Once on their bikes, the yankees, on their bright-red Murray bikes, showed they belonged. Phinney sprinted to a couple of top- fives in the Bessèges race, and Kiefel took second on the Mont Faron hilltop stage finish (and seventh overall) in the Mediterranean Tour.
“My skill was that, besides being a good lead-out man for Davis, I had a good talent for knowing just the right moment to attack, to make the best of a situation,” Kiefel said. “So I was able to do that early on in Europe.”
Right after the Med Tour came Italy’s big season opener, the Trofeo Laigueglia, on the Riviera. It was an event that attracted all the top teams and a lot of publicity. Eddy Merckx twice won the race in the ’70s, and among the other former winners were a host of classics stars, including Franco Bitossi, Michele Dancelli, Roger De Vlaeminck, Freddy Maertens and Giuseppe Saronni. The 160km course then comprised two laps of a semi-mountainous circuit up to the town of Testico and a small finishing loop on the coast at Laigueglia.
“I didn’t get the book that showed that after the two laps you take this left turn and do this little side-road climb around the town and then come back to the main road,” Kiefel recalled. “So we had done the two laps, come down to the coast and I was setting myself up thinking, ‘Okay, the sprint is up over this little hill through the tunnel and there’s the finish.’ Then, all of a sudden, we took this left turn. And there’s these guys attacking — boom, boom — and there are little steep hills in there, down and up. I had no idea this stuff was coming. We finally came back to the main road and I recognized where we were, and there’s one of Saronni’s teammates, a skinny Italian guy, at the front, trying to pull up his leader. And I’m looking at him and thinking, ‘You’re pulling? This is stupid.’ So I just attacked on a little hill.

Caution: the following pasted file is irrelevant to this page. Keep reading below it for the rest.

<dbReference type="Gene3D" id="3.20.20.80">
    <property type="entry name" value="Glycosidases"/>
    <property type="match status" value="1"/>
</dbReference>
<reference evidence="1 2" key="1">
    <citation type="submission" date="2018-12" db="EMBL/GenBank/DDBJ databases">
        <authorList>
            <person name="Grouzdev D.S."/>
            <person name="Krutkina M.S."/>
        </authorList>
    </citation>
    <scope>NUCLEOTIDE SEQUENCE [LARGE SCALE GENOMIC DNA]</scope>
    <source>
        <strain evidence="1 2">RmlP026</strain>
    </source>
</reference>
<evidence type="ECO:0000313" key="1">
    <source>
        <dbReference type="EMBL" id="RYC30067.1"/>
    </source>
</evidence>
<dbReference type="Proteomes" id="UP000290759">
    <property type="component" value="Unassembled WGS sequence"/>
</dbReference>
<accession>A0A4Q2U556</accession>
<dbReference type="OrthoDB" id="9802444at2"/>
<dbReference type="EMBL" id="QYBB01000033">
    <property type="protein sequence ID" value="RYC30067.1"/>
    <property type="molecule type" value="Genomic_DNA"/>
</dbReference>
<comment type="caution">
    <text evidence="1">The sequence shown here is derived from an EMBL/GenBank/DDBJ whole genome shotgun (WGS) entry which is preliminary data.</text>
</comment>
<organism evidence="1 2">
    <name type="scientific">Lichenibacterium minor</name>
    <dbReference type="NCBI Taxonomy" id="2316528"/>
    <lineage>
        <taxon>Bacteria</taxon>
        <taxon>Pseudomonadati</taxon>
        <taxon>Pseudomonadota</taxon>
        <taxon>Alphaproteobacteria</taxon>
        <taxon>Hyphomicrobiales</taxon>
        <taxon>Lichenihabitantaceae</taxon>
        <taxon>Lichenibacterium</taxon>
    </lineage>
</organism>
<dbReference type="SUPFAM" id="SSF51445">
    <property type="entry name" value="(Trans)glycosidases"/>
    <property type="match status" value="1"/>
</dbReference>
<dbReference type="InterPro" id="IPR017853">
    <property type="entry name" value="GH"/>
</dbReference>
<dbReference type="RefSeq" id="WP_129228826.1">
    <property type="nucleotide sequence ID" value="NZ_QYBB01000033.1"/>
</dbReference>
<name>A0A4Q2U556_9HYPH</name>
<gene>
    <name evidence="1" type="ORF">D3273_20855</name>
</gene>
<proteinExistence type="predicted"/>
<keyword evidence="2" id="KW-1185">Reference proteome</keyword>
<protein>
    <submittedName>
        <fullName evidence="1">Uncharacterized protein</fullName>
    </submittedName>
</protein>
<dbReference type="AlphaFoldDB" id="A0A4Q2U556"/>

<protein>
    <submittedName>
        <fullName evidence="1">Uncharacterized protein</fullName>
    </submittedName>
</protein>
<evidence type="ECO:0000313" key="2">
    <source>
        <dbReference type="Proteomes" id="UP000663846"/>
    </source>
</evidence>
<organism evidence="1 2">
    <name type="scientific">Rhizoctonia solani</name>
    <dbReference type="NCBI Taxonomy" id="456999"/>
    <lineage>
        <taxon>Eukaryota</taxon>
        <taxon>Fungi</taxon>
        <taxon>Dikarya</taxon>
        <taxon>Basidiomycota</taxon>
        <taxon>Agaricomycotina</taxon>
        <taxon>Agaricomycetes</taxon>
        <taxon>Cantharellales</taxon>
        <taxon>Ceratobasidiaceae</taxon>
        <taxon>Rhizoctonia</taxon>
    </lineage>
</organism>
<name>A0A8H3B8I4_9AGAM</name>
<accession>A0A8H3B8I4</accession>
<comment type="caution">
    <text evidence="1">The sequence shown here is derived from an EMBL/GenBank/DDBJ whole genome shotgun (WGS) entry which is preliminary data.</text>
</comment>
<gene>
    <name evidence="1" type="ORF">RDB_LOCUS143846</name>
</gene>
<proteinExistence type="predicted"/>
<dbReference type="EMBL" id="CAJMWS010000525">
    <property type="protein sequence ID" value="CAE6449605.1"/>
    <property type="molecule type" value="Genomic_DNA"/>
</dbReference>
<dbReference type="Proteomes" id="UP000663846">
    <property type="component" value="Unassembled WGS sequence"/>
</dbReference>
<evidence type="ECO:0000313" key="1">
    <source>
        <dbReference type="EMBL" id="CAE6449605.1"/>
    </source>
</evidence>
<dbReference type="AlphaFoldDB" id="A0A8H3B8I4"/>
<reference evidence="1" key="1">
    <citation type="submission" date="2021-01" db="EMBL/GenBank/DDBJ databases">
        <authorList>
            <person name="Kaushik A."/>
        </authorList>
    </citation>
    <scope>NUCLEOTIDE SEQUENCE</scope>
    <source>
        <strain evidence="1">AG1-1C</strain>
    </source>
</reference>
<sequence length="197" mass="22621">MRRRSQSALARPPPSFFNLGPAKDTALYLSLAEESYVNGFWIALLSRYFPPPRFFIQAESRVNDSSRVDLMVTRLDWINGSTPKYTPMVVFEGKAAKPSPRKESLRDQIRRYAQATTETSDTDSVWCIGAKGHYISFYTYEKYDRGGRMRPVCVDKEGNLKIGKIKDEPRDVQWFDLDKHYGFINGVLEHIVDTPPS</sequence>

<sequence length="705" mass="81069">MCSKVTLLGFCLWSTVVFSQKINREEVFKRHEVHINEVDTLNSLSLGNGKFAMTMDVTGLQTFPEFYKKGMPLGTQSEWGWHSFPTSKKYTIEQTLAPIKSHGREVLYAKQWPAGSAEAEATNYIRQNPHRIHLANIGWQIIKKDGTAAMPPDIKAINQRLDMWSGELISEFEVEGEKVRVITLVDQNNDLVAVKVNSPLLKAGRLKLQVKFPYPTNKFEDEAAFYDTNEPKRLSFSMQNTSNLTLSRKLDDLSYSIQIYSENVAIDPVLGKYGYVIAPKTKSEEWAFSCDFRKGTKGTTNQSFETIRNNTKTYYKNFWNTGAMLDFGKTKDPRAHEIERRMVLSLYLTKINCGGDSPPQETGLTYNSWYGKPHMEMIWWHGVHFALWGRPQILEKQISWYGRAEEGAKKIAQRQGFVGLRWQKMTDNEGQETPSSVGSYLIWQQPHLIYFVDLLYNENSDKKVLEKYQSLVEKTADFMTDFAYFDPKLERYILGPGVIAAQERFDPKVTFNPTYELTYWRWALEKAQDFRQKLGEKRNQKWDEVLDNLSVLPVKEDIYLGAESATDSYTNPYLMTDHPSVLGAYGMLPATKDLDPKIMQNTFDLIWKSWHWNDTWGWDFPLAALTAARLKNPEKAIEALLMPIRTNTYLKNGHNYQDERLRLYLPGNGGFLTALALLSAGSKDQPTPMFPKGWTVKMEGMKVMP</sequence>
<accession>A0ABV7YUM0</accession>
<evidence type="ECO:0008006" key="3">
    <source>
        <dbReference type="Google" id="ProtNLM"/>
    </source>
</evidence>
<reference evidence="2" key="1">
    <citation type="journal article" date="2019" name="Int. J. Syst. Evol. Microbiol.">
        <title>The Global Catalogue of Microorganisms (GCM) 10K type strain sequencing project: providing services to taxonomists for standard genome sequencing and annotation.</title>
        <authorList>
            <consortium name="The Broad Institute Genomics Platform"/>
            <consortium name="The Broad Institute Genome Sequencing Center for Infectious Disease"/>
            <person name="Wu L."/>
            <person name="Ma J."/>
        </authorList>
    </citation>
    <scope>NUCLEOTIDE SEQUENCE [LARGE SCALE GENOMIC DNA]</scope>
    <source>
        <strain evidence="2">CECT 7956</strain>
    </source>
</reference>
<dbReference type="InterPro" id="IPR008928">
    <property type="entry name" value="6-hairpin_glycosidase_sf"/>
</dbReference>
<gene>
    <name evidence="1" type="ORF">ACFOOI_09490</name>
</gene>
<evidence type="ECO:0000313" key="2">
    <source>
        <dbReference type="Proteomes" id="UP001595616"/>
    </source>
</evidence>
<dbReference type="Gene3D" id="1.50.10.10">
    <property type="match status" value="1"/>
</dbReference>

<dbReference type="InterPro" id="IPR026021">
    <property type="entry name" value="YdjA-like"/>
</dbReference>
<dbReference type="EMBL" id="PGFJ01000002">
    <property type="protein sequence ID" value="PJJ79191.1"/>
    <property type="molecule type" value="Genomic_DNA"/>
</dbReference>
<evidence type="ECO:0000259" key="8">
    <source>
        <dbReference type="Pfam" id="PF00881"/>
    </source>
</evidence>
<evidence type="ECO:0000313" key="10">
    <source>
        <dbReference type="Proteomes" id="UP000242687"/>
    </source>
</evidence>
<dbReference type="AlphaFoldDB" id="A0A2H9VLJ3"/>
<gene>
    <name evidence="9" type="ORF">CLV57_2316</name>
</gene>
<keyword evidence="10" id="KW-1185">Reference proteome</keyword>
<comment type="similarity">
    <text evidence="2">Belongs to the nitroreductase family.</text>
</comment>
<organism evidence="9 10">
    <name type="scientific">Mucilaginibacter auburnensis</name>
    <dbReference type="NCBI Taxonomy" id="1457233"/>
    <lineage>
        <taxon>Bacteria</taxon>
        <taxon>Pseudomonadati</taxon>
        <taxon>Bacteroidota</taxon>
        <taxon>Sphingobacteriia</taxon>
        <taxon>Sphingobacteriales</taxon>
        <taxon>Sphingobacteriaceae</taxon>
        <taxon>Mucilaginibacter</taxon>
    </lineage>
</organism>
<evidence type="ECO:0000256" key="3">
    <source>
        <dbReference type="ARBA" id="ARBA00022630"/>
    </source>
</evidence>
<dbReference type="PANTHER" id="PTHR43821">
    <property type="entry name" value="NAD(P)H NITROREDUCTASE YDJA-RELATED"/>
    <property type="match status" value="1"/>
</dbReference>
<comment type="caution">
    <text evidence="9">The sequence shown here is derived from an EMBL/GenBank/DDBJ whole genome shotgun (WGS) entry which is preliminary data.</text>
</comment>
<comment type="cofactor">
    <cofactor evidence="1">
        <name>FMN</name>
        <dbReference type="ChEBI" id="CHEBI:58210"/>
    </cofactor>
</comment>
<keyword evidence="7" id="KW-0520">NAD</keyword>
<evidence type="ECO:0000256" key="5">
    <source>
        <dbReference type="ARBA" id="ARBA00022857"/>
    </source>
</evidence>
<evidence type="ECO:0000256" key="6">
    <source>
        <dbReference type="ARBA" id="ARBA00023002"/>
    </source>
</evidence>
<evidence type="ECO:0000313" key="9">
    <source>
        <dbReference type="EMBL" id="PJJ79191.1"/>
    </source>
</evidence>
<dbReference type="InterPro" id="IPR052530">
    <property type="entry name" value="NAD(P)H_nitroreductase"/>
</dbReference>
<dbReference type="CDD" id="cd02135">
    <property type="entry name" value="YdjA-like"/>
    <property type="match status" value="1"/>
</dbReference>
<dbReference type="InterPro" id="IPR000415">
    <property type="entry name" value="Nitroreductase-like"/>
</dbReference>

“I got to the top and saw a rider up ahead. It was Vittorio Algeri, who was the Italian champion at the time. I tried to sprint by him, but he saw me coming. So he got on my wheel, and we worked together a little bit because we knew the field was right there.“And then we got to the bottom of the hill 400 meters to the finish and I was just full-on tactic mode. I was like, ‘Okay, I don’t have to pull anymore.’ And I didn’t. I just stopped pulling. And he knew how big this race was, and he was the Italian champion; he had everything to gain and I had nothing to lose.
“I just played that card and with 200 meters to go I just lit it up—and I was a good fast sprinter — but he didn’t know me from Adam. I just went blowing by him, and the field came roaring down and he just hung on for second.
“There’s that great picture of me, kind of crooked, sideways with these big white knee patches on my knees — and that was my first pro victory. It wasn’t an elegant looking photo but tactically it was a good race.
“If I’d known about all that hard stuff at the end I would have worried and stressed and I may have missed that opportunity, but I was just in the race and just went for it. That was my forté. I was good at the short, steep hills, with that quick acceleration at the end. I had that good sense of timing and ability on the hills.”
Amazingly, though LeMond had reached the podium of the Tour, won the ’83 world pro championship and taken several stage races, no American had previously won a major European single-day race. And here was this bike-shop owner’s son from Colorado, only two weeks into his professional career, winning one of Italy’s storied events.
Just days earlier, 7-Eleven team boss Ochowicz said, “We have waited until we could do it right.” But he never believed they’d get it right that fast.